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AMD saddles Barcelona into quad-core race

Posted: 11 Sep 2007 ?? ?Print Version ?Bookmark and Share

Keywords:quad-core race? Barcelona processor? AMD chips?

When AMD officially launches its first quad-core processor this week, the chipmaker will be delivering what it needs to remain competitive against larger rival Intel. But to win badly needed new customers, AMD will have to show that Barcelona delivers superior performance for the price.

In terms of marketing, AMD has pulled out all the stops. But while AMD is likely to get its sales pitch out, it'll be in the labs where the chipmaker will win, or lose, customers. "At the end of the day, it comes down to performance," Gordon Haff, analyst for Illuminata, said. "We'll have to see how AMD and Intel stack up across a range of benchmarks."

In terms of clock speed, AMD will be behind its rival. Barcelonathe codename for the quad-core server chip that will be sold under the Opteron brandwill leave the gate at 2GHz. By the end of the year, it's expected to achieve 2.3GHz. Intel ships a dozen quad-core Xeon server chips with clock speeds reaching 3GHz.

AMD's sweet spot
But more chips and faster clock speeds alone won't put AMD out of the competition. That's because Barcelona won't be up against Intel in every computing category. AMD's sweet spot will be in four-way servers, and midrange two-way servers, Martin Reynolds, analyst for Gartner, said.

If a price war ensues, then it would probably be confined to those markets where the two rivals compete head-to-head, and Intel is likely to fire first, if it feels pressure from AMD. "Intel has a lot of flexibility," Reynolds said. "It'll adjust its pricing to match whatever AMD does with Barcelona. You can depend on it."

Nevertheless, both companies will prefer to maintain the highest profit margins they can for as long as possible. AMD is expected to sell Barcelona for a price that's about par with Intel. AMD is in a more vulnerable position than Intel financially. Over the last three quarters, AMD has lost nearly $1.8 billion, primarily through competition with Intel.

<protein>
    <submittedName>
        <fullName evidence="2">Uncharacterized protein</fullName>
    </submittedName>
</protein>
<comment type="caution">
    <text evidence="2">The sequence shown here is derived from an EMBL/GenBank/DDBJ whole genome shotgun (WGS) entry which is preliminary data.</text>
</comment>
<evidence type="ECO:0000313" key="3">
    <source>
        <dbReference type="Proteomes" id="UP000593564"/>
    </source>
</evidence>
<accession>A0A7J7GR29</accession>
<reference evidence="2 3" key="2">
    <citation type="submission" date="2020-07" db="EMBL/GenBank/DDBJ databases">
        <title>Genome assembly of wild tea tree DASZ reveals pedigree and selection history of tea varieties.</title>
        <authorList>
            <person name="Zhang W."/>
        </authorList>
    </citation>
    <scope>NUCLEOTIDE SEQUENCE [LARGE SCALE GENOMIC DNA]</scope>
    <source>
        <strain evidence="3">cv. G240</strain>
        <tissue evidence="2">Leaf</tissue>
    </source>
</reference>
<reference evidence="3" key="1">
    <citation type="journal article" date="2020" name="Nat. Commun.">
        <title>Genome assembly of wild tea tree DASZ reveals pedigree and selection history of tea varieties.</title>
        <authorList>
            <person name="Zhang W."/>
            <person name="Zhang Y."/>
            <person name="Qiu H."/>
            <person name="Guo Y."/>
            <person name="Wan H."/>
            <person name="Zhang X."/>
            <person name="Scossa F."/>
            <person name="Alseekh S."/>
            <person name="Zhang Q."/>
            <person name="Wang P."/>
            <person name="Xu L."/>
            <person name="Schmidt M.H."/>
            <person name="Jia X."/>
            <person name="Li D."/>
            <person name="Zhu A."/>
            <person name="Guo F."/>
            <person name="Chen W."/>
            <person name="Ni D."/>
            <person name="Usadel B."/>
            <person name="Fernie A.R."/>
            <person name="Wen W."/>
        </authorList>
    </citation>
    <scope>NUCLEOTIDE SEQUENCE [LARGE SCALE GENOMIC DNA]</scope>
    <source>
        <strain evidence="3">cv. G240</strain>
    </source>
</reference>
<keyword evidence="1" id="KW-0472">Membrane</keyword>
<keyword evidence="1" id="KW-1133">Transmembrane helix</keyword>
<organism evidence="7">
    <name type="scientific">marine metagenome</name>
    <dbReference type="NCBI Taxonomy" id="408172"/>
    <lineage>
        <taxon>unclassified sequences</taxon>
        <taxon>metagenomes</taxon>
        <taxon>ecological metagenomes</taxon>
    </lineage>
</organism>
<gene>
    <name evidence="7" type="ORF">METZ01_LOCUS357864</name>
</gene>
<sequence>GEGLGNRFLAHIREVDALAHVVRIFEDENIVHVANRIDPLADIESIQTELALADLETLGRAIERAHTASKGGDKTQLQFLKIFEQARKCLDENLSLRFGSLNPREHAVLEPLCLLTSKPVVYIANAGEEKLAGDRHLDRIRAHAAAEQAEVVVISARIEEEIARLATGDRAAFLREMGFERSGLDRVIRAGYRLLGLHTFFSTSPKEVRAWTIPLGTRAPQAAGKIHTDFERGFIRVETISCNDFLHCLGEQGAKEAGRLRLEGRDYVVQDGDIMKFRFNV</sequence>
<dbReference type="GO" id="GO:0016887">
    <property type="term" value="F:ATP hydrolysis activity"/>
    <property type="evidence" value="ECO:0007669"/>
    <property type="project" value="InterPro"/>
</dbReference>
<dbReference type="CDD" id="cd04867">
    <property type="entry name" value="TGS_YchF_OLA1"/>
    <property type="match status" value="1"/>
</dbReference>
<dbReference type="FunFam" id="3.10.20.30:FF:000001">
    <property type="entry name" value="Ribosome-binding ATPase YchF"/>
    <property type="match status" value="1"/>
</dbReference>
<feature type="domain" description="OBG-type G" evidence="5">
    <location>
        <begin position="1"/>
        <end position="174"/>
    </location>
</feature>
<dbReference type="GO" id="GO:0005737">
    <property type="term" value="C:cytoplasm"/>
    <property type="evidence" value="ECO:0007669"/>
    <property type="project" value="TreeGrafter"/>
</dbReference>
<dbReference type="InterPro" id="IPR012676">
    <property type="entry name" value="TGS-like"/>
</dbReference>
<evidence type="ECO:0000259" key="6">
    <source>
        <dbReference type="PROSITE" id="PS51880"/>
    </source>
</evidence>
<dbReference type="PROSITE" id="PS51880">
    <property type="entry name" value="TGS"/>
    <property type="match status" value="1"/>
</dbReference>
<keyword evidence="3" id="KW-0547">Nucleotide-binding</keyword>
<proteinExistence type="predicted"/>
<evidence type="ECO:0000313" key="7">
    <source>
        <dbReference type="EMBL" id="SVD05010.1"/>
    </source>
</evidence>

During a meeting in July with analysts and reporters, AMD executives said the company is depending on attracting new customers and selling more to current customers to reach its goal of breaking even by the end of the year.

But while Barcelona is what's needed to keep AMD competitive, its sales are not expected to soar past the competition. "It keeps them in the game, but it won't give them a huge boost in profitability," Reynolds said. "But without Barcelona, (companies) would have to reconsider their AMD product strategies." Sales of Barcelona are expected to be strongest in the beginning among companies already using AMD dual-core processors in servers, Jim McGregor, analyst for In-Stat, said. That's because the company made sure that Barcelona could be plugged into the same socket, which means server manufacturers don't need to radically change the motherboard. "If you're already using AMD, then there's no reason not to go to quad core," he said.

Because the chip fits into the same platform as the dual-core model, companies can get a significant performance boost on many workloads at the same amount of power consumption, McGregor said. In addition, Barcelona, which has better virtualization features, could also make it possible to consolidate servers.

While AMD is a year behind Intel in shipping a quad-core processor, the company remains in the game because companies switch server platforms over years, not months. "If they had been out with Barcelona six months ago, then they would have been in a better position in the market," McGregor said. "But (the delay) doesn't freeze them out."

Long term, however, the financially troubled AMD will need to build Barcelona, as well as the desktop version code named Phenom, into a platform that attracts new customers. "For Barcelona to be a success, it's going to have to win some new sockets, and not just existing ones," McGregor said.

10h architecture
During the release, AMD is expected to talk a lot about how AMD's new 10h architecture in Barcelona delivers a better price-to-performance ratio than Intel. Features contributing to the improvements in Barcelona include:

  • A move to 128bit floating-point execution units in 10h from 64bit FPUs. The wider design is expected to double the performance of floating-point vector operations;

  • A wider fetch window32bytes from 16bytes. This is expected to allow the processor to handle a complete sequence of three large instructions per cycle;

  • Instruction-set improvements that include the addition of two advance bit-manipulation instructions, which operate on general-purpose registers;

  • And virtual machine optimizations in 10h to boost the performance of AMD's virtualization technology, as well as compiler-related optimizations.

Despite the new features and analysts' opinions, the final word on AMD's success or failure lies with its customers. And their verdict will be heard loud and clear over the coming months.

- Antone Gonsalves

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